It's official: this solar maximumis the weakest in over a century, according to a presentation at the annual meeting of the American Geophysical Union. Speaking on the weak solar activity, Leif Svalgaard of Stanford University told reporters that "none of us alive have ever seen such a weak cycle. So we will learn something.”
Needless to say, this only confirms what many knew already.
End result: right now, with fewer sunspots and their often energy-erupting magnetic fields, the chances for aurora (the Northern or Southern Lights) will be greatly diminished this solar cycle. While bad news for astronomers looking to observe aurora and/or the Sun itself, this news is good for a lot of other people.
A solar storm could very well change our way of life, that is the warning from scientists as recent solar activity has many concerned that the life-giving Sun could be gearing up for a killer storm. No, the storm will not be at risk for killing humans in and of itself, but it may pose a serious risk to electronic devices, which play a larger part of modern life than many people appreciate.
As the Sun becomes more active as it nears solar maximum, the chances for Earthly impacts of solar storms increases dramatically. When the highly-charged particles of the solar wind hit our upper atmosphere, they interact with Earth's magnetic field, causing disruptions in electronic communications and power grids. One job for the National Oceanic and Atmospheric Administration (NOAA) is to keep an eye on solar weather which, NOAA warns could have dire effects for us on Earth.
So, if the Sun has always gone through an 11-year cycle of activity, why all the panic now?
Answer: the concern comes from our way of life. When the Sun was at its last peak period in the early 2000s, we were nowhere near as reliant on satellites as we are today. Think back to 2001, far fewer people had a cellphone in their pocket, a GPS unit in their car, and satellite TV in their house. Now, while losing anyone of these conveniences (imagine having to actually read a map!) would be a minor irritation, the fact that solar storms can damage power grids can have massive implications. In March 1989 (during the Sun's maximum 2 cycles ago) a massive solar storm knocked out power over a large section of Canada. The frightening fact, in the larger scheme of things, this storm wasn't that big, certainly not the perfect solar super storm. Worst case scenario: if transformers and capacitors were really fried, power could be out for months, essentially transporting us back to the pre-industrial age.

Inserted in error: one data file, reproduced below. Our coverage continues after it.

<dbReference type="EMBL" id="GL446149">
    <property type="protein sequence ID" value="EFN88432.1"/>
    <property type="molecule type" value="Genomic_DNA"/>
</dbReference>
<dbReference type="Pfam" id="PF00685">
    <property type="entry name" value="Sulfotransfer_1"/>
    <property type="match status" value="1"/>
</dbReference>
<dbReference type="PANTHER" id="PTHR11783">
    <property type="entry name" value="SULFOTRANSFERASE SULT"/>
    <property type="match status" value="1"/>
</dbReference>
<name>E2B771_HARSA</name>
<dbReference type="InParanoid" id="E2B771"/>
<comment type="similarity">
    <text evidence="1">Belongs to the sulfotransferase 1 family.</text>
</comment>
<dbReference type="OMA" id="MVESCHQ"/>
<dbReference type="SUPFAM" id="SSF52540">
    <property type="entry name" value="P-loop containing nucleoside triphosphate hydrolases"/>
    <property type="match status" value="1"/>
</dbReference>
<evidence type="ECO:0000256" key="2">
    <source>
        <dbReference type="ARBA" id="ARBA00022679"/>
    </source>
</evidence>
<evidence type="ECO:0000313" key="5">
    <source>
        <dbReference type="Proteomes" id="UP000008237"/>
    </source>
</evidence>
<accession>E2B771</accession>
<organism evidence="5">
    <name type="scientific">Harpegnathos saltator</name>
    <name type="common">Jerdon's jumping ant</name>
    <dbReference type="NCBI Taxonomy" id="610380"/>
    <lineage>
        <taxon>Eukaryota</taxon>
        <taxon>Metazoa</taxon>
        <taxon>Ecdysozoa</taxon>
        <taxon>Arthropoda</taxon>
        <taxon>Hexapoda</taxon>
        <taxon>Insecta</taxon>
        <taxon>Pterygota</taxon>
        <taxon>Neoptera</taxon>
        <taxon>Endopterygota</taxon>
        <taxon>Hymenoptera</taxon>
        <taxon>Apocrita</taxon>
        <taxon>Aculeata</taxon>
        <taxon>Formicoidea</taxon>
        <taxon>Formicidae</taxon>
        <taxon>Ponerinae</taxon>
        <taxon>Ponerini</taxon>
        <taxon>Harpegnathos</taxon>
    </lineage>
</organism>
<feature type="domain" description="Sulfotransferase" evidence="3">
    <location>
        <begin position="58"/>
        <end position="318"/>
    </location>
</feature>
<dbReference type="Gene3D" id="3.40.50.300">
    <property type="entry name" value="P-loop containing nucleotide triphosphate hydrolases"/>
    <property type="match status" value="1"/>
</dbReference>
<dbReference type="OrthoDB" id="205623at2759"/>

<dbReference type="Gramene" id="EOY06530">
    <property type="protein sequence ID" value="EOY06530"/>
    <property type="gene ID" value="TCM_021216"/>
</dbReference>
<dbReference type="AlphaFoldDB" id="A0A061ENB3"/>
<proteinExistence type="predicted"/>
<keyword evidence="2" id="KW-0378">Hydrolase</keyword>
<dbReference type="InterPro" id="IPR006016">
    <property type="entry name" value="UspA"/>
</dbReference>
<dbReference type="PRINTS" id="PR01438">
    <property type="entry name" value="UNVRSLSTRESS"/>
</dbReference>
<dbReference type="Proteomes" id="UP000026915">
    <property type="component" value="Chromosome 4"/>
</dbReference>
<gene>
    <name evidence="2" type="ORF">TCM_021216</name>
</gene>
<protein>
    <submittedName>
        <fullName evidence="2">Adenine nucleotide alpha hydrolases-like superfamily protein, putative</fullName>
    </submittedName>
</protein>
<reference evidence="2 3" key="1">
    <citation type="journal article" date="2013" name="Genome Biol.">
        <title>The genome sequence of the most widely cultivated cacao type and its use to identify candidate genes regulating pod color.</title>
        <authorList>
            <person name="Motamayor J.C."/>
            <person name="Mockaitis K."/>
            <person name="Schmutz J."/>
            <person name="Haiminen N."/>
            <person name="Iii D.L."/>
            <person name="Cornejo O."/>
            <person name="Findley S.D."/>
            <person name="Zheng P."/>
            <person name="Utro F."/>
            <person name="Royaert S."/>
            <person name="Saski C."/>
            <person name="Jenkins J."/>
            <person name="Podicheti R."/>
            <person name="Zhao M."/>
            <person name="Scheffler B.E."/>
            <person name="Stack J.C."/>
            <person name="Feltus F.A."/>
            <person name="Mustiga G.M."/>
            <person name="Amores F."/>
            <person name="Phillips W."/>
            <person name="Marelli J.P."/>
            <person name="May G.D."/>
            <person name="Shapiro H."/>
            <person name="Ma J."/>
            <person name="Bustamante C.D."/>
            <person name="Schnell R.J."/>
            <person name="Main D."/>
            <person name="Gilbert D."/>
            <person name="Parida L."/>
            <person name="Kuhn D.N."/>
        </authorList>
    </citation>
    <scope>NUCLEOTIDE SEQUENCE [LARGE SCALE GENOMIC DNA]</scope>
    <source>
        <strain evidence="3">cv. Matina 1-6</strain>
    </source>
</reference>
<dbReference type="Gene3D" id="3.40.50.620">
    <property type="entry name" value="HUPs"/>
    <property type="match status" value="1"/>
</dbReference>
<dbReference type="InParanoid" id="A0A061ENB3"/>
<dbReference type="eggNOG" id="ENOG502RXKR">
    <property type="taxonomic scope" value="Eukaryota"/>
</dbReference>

Hopefully, neither you nor a relative will be in a hospital if that ever happens.
The good news is that, while our technology is making us more susceptible to the impact of solar activity, it can also help prevent the problem. As scientists learn more about the solar wind and what it can do, more protections can be built-in to our electronics to better ensure that they don't get fried by a powerful blast of solar energy. The good news: with this weak cycle, we will have a years-long reprieve during which we can make such improvements to our technology.
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